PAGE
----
I've always attributed this to discipline, or more accurately to the lack thereof. That is, and, I fear, always will be, a major shortcoming of mine (I can't even keep those blasted spreadsheets  updated properly!). As I don't know of a free or low cost way of curing it, I've got to work with it and try my best to control it. But if I accept the premise that some of my trading decisions are akin to picking pennies up from in front of an irate steamroller then I might be able to overcome the discipline issue by working smarter not harder.

 I trade as a hobby, any money made is welcome but not significant to my lifestyle (or it isn't at the moment, I should say). As such I'm not prepared to go digging for loads of stats, opinions, 'formbooks' etc. If that sounds lazy or haphazard I wouldn't argue. I have tried spreadsheets using various elo ratings and other esoteric things that google searches throw up with gay abandon. I suppose my approach could best be described as intuitive - I rely a lot on 'gut instinct' - sometimes right, sometimes wrong. But because trading in play allows the opportunity to adjust a flawed initial judgement on the fly you can often profit or curtail losses by being almost right or not quite wrong.

I am also not prepared to learn other sports. My forays into trading the nags have almost without exception resulted in losses, swearing and chasing. Tennis, although I know loads of people make loads of money from it, bores me to tears, as, I'm afraid, do all sports spawned across the pond (no offence to any American readers :-)). Soccer  is what I want to do.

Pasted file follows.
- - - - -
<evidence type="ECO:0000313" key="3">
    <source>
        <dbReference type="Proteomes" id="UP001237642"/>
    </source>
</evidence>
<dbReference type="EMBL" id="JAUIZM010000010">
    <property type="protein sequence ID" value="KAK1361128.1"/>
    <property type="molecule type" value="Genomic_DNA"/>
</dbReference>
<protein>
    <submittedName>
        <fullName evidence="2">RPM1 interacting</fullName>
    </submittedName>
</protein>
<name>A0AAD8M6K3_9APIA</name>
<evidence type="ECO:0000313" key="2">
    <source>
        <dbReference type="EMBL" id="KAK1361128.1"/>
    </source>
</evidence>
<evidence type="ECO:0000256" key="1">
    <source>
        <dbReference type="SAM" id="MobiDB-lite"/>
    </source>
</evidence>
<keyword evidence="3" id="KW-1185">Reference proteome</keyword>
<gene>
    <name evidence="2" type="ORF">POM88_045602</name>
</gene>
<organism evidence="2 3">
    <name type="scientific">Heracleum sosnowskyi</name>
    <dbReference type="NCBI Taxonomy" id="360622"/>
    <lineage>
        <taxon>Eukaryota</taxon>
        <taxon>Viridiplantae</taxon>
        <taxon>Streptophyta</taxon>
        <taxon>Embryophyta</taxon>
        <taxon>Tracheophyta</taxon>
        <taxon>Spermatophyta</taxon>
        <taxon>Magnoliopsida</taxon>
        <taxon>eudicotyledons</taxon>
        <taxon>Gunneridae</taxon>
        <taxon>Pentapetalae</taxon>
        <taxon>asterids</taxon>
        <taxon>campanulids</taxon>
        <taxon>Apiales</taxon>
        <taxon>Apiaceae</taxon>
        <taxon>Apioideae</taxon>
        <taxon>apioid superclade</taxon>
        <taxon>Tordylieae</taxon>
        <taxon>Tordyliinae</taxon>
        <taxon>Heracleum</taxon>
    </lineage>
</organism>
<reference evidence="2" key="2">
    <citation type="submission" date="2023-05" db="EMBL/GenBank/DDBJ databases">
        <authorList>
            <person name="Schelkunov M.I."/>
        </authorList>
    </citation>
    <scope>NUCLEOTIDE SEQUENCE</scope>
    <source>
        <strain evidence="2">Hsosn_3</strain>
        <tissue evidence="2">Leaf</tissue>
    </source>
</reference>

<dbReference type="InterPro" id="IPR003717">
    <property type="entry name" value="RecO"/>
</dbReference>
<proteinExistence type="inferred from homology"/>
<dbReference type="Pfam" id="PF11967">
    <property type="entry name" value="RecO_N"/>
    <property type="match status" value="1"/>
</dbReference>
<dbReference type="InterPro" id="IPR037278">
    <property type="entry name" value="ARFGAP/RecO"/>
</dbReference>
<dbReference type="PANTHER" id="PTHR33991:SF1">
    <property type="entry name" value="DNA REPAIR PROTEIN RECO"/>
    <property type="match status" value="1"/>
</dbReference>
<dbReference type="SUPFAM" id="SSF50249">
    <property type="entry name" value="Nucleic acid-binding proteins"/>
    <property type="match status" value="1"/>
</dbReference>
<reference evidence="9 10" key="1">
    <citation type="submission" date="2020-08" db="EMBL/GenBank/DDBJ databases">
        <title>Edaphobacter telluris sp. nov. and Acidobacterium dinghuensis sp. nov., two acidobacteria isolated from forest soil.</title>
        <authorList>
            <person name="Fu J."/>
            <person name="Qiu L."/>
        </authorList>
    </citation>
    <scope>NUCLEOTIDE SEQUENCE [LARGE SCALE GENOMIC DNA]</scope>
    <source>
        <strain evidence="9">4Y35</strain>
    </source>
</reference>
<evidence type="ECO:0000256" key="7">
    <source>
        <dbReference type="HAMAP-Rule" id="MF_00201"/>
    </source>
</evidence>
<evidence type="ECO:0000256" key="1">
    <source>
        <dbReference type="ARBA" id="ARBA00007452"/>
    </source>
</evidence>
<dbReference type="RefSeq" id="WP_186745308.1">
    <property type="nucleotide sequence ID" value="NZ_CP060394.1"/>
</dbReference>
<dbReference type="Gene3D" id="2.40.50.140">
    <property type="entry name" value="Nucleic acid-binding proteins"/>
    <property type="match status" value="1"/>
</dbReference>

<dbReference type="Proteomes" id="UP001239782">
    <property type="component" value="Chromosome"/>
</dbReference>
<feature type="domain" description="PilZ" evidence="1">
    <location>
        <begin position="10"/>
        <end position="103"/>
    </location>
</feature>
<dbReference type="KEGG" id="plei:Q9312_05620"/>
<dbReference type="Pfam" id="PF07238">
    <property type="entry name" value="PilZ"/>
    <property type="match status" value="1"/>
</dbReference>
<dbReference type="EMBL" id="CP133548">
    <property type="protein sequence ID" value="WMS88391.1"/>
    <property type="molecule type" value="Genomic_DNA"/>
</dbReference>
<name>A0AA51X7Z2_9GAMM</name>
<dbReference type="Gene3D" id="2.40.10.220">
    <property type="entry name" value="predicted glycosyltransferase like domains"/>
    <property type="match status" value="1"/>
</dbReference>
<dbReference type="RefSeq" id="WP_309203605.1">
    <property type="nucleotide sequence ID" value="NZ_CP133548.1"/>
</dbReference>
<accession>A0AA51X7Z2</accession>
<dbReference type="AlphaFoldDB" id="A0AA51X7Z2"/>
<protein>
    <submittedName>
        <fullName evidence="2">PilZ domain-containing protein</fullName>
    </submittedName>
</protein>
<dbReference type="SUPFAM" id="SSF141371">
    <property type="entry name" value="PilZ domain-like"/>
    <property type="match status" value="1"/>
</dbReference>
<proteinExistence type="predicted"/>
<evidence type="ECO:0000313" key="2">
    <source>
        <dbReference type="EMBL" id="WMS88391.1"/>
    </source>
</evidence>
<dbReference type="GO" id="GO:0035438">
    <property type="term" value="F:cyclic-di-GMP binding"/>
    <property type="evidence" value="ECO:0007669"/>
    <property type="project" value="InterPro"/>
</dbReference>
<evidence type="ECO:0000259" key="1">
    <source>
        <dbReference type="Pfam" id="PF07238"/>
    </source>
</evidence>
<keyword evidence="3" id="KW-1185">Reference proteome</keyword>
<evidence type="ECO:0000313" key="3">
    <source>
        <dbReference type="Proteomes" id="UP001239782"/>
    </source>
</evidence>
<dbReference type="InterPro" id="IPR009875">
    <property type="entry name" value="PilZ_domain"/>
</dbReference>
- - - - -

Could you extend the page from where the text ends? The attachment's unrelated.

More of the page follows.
So, how do I go about uncovering this value in soccer trading?

The bit about all this that I really don't get is this...assuming I did all the research and concluded that the true odds of a given event occurring were 2.8 at a given time, and it was available to back at 2.9 I've identified a value back.... in my opinion. No matter how strong my opinion is, and how robust the analysis and thinking behind it might be... in order for my value back to be taken.... someone else must see my price as a value lay. Maybe it's some muppet dodging steamrollers... but in his or her opinion my stake is there for the taking at a good price.

Maybe, just maybe, if I can get my head around that one I'll start progressing.

Thanks for all the input and constructive dissection of my words...it's been interesting and thought provoking.

For those that wondered, being in a minority of one is not as comfortable a place as my closing remark on yesterday's post implied it might be!

Monday, 19 December 2011

The vexing question of 'Value' in trading.